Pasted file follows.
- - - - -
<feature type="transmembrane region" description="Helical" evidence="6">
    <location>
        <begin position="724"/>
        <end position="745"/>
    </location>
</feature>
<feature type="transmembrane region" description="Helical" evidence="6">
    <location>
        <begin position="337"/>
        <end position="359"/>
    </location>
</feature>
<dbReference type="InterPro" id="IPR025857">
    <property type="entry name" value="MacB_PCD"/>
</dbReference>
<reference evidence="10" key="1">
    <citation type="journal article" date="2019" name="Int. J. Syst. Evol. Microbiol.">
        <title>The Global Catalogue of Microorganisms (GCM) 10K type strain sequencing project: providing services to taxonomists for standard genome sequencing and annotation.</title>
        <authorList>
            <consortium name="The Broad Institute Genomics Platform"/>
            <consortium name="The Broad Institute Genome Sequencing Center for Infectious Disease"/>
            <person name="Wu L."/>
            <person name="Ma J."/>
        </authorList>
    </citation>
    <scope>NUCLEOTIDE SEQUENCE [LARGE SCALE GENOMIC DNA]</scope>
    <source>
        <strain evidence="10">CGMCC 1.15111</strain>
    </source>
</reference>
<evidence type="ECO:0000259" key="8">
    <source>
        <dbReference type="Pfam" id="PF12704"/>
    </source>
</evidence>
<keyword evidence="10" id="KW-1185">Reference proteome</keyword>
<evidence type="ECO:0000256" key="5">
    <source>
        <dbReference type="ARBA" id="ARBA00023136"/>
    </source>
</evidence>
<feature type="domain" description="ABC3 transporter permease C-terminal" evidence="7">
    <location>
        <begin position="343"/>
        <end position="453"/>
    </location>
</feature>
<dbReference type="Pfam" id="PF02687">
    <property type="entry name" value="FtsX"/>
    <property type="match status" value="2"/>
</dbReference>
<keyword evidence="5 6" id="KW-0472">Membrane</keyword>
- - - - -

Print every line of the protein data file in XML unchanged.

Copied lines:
<feature type="transmembrane region" description="Helical" evidence="6">
    <location>
        <begin position="724"/>
        <end position="745"/>
    </location>
</feature>
<feature type="transmembrane region" description="Helical" evidence="6">
    <location>
        <begin position="337"/>
        <end position="359"/>
    </location>
</feature>
<dbReference type="InterPro" id="IPR025857">
    <property type="entry name" value="MacB_PCD"/>
</dbReference>
<reference evidence="10" key="1">
    <citation type="journal article" date="2019" name="Int. J. Syst. Evol. Microbiol.">
        <title>The Global Catalogue of Microorganisms (GCM) 10K type strain sequencing project: providing services to taxonomists for standard genome sequencing and annotation.</title>
        <authorList>
            <consortium name="The Broad Institute Genomics Platform"/>
            <consortium name="The Broad Institute Genome Sequencing Center for Infectious Disease"/>
            <person name="Wu L."/>
            <person name="Ma J."/>
        </authorList>
    </citation>
    <scope>NUCLEOTIDE SEQUENCE [LARGE SCALE GENOMIC DNA]</scope>
    <source>
        <strain evidence="10">CGMCC 1.15111</strain>
    </source>
</reference>
<evidence type="ECO:0000259" key="8">
    <source>
        <dbReference type="Pfam" id="PF12704"/>
    </source>
</evidence>
<keyword evidence="10" id="KW-1185">Reference proteome</keyword>
<evidence type="ECO:0000256" key="5">
    <source>
        <dbReference type="ARBA" id="ARBA00023136"/>
    </source>
</evidence>
<feature type="domain" description="ABC3 transporter permease C-terminal" evidence="7">
    <location>
        <begin position="343"/>
        <end position="453"/>
    </location>
</feature>
<dbReference type="Pfam" id="PF02687">
    <property type="entry name" value="FtsX"/>
    <property type="match status" value="2"/>
</dbReference>
<keyword evidence="5 6" id="KW-0472">Membrane</keyword>